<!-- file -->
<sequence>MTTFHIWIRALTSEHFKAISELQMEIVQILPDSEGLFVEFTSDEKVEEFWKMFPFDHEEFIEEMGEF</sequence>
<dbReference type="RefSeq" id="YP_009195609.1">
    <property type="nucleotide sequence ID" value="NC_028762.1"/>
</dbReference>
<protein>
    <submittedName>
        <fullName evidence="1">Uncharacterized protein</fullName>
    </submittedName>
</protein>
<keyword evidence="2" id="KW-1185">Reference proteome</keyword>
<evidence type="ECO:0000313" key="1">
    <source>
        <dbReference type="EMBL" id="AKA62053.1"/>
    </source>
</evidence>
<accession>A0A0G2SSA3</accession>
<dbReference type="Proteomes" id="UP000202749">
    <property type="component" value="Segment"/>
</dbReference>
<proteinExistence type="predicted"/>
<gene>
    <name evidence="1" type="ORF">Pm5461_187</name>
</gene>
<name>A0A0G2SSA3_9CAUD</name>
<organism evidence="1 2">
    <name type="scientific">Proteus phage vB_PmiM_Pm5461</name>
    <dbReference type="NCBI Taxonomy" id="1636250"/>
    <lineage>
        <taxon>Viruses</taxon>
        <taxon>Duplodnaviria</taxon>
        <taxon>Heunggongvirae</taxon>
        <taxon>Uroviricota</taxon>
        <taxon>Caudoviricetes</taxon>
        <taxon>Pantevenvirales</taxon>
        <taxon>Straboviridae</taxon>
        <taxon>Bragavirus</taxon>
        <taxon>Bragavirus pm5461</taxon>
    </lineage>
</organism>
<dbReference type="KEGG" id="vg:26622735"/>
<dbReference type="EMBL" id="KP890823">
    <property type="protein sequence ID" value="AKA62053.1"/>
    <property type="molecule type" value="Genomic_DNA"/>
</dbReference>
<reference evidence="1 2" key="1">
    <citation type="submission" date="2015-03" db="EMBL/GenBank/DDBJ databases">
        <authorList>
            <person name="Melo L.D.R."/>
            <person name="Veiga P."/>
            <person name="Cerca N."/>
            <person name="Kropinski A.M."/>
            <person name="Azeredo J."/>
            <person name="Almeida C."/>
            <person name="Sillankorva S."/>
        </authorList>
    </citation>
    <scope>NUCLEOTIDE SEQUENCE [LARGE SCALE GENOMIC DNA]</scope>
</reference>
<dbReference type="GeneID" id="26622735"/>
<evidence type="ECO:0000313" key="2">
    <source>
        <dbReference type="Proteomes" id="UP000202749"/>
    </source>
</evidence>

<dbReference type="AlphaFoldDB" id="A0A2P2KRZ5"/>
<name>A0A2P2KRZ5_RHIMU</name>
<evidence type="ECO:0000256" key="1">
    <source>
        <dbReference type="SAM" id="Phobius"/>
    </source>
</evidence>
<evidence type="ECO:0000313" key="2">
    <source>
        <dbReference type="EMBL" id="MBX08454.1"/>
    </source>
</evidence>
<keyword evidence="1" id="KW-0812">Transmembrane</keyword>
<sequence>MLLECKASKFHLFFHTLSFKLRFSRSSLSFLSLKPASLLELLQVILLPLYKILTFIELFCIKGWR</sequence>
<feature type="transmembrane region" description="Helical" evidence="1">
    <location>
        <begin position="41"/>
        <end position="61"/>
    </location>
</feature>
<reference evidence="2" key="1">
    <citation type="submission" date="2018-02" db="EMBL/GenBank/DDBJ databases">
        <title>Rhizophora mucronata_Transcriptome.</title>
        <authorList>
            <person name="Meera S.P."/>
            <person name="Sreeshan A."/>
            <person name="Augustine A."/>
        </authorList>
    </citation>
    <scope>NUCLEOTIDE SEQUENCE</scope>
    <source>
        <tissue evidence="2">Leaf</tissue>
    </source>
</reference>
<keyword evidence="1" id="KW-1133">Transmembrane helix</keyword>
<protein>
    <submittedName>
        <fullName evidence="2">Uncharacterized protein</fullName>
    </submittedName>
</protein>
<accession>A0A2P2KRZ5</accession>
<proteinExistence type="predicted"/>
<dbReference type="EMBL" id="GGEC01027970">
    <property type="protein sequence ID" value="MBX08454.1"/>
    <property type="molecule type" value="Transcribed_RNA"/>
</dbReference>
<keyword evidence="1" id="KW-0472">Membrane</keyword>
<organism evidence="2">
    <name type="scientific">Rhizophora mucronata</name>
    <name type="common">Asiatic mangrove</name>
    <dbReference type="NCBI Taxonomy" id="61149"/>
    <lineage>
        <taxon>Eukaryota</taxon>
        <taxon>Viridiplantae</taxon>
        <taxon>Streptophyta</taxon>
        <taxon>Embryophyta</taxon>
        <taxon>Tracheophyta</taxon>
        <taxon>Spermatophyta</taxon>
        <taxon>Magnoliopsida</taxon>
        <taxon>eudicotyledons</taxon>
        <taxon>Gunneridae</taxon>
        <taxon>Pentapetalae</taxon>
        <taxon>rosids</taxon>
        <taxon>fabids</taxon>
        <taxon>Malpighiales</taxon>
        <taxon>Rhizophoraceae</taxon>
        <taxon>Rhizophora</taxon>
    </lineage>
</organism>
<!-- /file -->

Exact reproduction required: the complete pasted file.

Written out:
<sequence>MTTFHIWIRALTSEHFKAISELQMEIVQILPDSEGLFVEFTSDEKVEEFWKMFPFDHEEFIEEMGEF</sequence>
<dbReference type="RefSeq" id="YP_009195609.1">
    <property type="nucleotide sequence ID" value="NC_028762.1"/>
</dbReference>
<protein>
    <submittedName>
        <fullName evidence="1">Uncharacterized protein</fullName>
    </submittedName>
</protein>
<keyword evidence="2" id="KW-1185">Reference proteome</keyword>
<evidence type="ECO:0000313" key="1">
    <source>
        <dbReference type="EMBL" id="AKA62053.1"/>
    </source>
</evidence>
<accession>A0A0G2SSA3</accession>
<dbReference type="Proteomes" id="UP000202749">
    <property type="component" value="Segment"/>
</dbReference>
<proteinExistence type="predicted"/>
<gene>
    <name evidence="1" type="ORF">Pm5461_187</name>
</gene>
<name>A0A0G2SSA3_9CAUD</name>
<organism evidence="1 2">
    <name type="scientific">Proteus phage vB_PmiM_Pm5461</name>
    <dbReference type="NCBI Taxonomy" id="1636250"/>
    <lineage>
        <taxon>Viruses</taxon>
        <taxon>Duplodnaviria</taxon>
        <taxon>Heunggongvirae</taxon>
        <taxon>Uroviricota</taxon>
        <taxon>Caudoviricetes</taxon>
        <taxon>Pantevenvirales</taxon>
        <taxon>Straboviridae</taxon>
        <taxon>Bragavirus</taxon>
        <taxon>Bragavirus pm5461</taxon>
    </lineage>
</organism>
<dbReference type="KEGG" id="vg:26622735"/>
<dbReference type="EMBL" id="KP890823">
    <property type="protein sequence ID" value="AKA62053.1"/>
    <property type="molecule type" value="Genomic_DNA"/>
</dbReference>
<reference evidence="1 2" key="1">
    <citation type="submission" date="2015-03" db="EMBL/GenBank/DDBJ databases">
        <authorList>
            <person name="Melo L.D.R."/>
            <person name="Veiga P."/>
            <person name="Cerca N."/>
            <person name="Kropinski A.M."/>
            <person name="Azeredo J."/>
            <person name="Almeida C."/>
            <person name="Sillankorva S."/>
        </authorList>
    </citation>
    <scope>NUCLEOTIDE SEQUENCE [LARGE SCALE GENOMIC DNA]</scope>
</reference>
<dbReference type="GeneID" id="26622735"/>
<evidence type="ECO:0000313" key="2">
    <source>
        <dbReference type="Proteomes" id="UP000202749"/>
    </source>
</evidence>

<dbReference type="AlphaFoldDB" id="A0A2P2KRZ5"/>
<name>A0A2P2KRZ5_RHIMU</name>
<evidence type="ECO:0000256" key="1">
    <source>
        <dbReference type="SAM" id="Phobius"/>
    </source>
</evidence>
<evidence type="ECO:0000313" key="2">
    <source>
        <dbReference type="EMBL" id="MBX08454.1"/>
    </source>
</evidence>
<keyword evidence="1" id="KW-0812">Transmembrane</keyword>
<sequence>MLLECKASKFHLFFHTLSFKLRFSRSSLSFLSLKPASLLELLQVILLPLYKILTFIELFCIKGWR</sequence>
<feature type="transmembrane region" description="Helical" evidence="1">
    <location>
        <begin position="41"/>
        <end position="61"/>
    </location>
</feature>
<reference evidence="2" key="1">
    <citation type="submission" date="2018-02" db="EMBL/GenBank/DDBJ databases">
        <title>Rhizophora mucronata_Transcriptome.</title>
        <authorList>
            <person name="Meera S.P."/>
            <person name="Sreeshan A."/>
            <person name="Augustine A."/>
        </authorList>
    </citation>
    <scope>NUCLEOTIDE SEQUENCE</scope>
    <source>
        <tissue evidence="2">Leaf</tissue>
    </source>
</reference>
<keyword evidence="1" id="KW-1133">Transmembrane helix</keyword>
<protein>
    <submittedName>
        <fullName evidence="2">Uncharacterized protein</fullName>
    </submittedName>
</protein>
<accession>A0A2P2KRZ5</accession>
<proteinExistence type="predicted"/>
<dbReference type="EMBL" id="GGEC01027970">
    <property type="protein sequence ID" value="MBX08454.1"/>
    <property type="molecule type" value="Transcribed_RNA"/>
</dbReference>
<keyword evidence="1" id="KW-0472">Membrane</keyword>
<organism evidence="2">
    <name type="scientific">Rhizophora mucronata</name>
    <name type="common">Asiatic mangrove</name>
    <dbReference type="NCBI Taxonomy" id="61149"/>
    <lineage>
        <taxon>Eukaryota</taxon>
        <taxon>Viridiplantae</taxon>
        <taxon>Streptophyta</taxon>
        <taxon>Embryophyta</taxon>
        <taxon>Tracheophyta</taxon>
        <taxon>Spermatophyta</taxon>
        <taxon>Magnoliopsida</taxon>
        <taxon>eudicotyledons</taxon>
        <taxon>Gunneridae</taxon>
        <taxon>Pentapetalae</taxon>
        <taxon>rosids</taxon>
        <taxon>fabids</taxon>
        <taxon>Malpighiales</taxon>
        <taxon>Rhizophoraceae</taxon>
        <taxon>Rhizophora</taxon>
    </lineage>
</organism>